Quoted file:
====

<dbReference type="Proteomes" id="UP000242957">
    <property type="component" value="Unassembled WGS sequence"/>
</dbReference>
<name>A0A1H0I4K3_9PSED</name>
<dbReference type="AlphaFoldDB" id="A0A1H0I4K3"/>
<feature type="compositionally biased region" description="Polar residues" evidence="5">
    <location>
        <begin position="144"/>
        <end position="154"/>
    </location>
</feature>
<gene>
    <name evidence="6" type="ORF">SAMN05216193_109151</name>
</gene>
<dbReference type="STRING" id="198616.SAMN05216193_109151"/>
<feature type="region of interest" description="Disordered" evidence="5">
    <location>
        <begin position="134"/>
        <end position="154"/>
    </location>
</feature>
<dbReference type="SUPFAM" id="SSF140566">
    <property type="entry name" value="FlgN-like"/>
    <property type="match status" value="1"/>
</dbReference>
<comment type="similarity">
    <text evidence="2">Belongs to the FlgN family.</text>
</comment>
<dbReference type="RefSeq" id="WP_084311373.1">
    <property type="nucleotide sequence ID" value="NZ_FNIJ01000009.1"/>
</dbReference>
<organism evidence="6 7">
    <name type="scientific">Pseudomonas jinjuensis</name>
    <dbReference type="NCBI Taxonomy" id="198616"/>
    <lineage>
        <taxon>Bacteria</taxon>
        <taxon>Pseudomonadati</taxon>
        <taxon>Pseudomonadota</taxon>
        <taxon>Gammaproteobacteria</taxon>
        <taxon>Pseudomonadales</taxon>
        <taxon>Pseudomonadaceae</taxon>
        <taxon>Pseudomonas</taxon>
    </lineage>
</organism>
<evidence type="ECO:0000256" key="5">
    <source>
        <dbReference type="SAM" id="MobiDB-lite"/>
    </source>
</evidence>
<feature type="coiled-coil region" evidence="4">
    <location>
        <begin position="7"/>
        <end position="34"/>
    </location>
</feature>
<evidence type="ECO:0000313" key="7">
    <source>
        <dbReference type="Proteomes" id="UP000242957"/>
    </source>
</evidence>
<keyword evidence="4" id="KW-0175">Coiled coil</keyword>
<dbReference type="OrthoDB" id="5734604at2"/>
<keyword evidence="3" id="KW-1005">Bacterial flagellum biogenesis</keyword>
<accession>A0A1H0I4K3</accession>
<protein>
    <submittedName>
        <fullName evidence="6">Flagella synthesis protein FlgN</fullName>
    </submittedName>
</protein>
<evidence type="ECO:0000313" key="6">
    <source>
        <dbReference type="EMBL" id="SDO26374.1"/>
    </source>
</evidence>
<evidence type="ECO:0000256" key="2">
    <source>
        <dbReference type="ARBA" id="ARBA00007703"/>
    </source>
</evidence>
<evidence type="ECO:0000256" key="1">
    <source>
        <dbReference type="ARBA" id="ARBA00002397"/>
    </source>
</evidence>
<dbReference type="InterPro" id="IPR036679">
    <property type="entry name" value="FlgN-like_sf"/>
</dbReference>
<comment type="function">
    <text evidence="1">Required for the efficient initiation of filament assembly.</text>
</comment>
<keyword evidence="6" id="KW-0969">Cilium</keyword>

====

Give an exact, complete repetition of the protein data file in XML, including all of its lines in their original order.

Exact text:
<dbReference type="Proteomes" id="UP000242957">
    <property type="component" value="Unassembled WGS sequence"/>
</dbReference>
<name>A0A1H0I4K3_9PSED</name>
<dbReference type="AlphaFoldDB" id="A0A1H0I4K3"/>
<feature type="compositionally biased region" description="Polar residues" evidence="5">
    <location>
        <begin position="144"/>
        <end position="154"/>
    </location>
</feature>
<gene>
    <name evidence="6" type="ORF">SAMN05216193_109151</name>
</gene>
<dbReference type="STRING" id="198616.SAMN05216193_109151"/>
<feature type="region of interest" description="Disordered" evidence="5">
    <location>
        <begin position="134"/>
        <end position="154"/>
    </location>
</feature>
<dbReference type="SUPFAM" id="SSF140566">
    <property type="entry name" value="FlgN-like"/>
    <property type="match status" value="1"/>
</dbReference>
<comment type="similarity">
    <text evidence="2">Belongs to the FlgN family.</text>
</comment>
<dbReference type="RefSeq" id="WP_084311373.1">
    <property type="nucleotide sequence ID" value="NZ_FNIJ01000009.1"/>
</dbReference>
<organism evidence="6 7">
    <name type="scientific">Pseudomonas jinjuensis</name>
    <dbReference type="NCBI Taxonomy" id="198616"/>
    <lineage>
        <taxon>Bacteria</taxon>
        <taxon>Pseudomonadati</taxon>
        <taxon>Pseudomonadota</taxon>
        <taxon>Gammaproteobacteria</taxon>
        <taxon>Pseudomonadales</taxon>
        <taxon>Pseudomonadaceae</taxon>
        <taxon>Pseudomonas</taxon>
    </lineage>
</organism>
<evidence type="ECO:0000256" key="5">
    <source>
        <dbReference type="SAM" id="MobiDB-lite"/>
    </source>
</evidence>
<feature type="coiled-coil region" evidence="4">
    <location>
        <begin position="7"/>
        <end position="34"/>
    </location>
</feature>
<evidence type="ECO:0000313" key="7">
    <source>
        <dbReference type="Proteomes" id="UP000242957"/>
    </source>
</evidence>
<keyword evidence="4" id="KW-0175">Coiled coil</keyword>
<dbReference type="OrthoDB" id="5734604at2"/>
<keyword evidence="3" id="KW-1005">Bacterial flagellum biogenesis</keyword>
<accession>A0A1H0I4K3</accession>
<protein>
    <submittedName>
        <fullName evidence="6">Flagella synthesis protein FlgN</fullName>
    </submittedName>
</protein>
<evidence type="ECO:0000313" key="6">
    <source>
        <dbReference type="EMBL" id="SDO26374.1"/>
    </source>
</evidence>
<evidence type="ECO:0000256" key="2">
    <source>
        <dbReference type="ARBA" id="ARBA00007703"/>
    </source>
</evidence>
<evidence type="ECO:0000256" key="1">
    <source>
        <dbReference type="ARBA" id="ARBA00002397"/>
    </source>
</evidence>
<dbReference type="InterPro" id="IPR036679">
    <property type="entry name" value="FlgN-like_sf"/>
</dbReference>
<comment type="function">
    <text evidence="1">Required for the efficient initiation of filament assembly.</text>
</comment>
<keyword evidence="6" id="KW-0969">Cilium</keyword>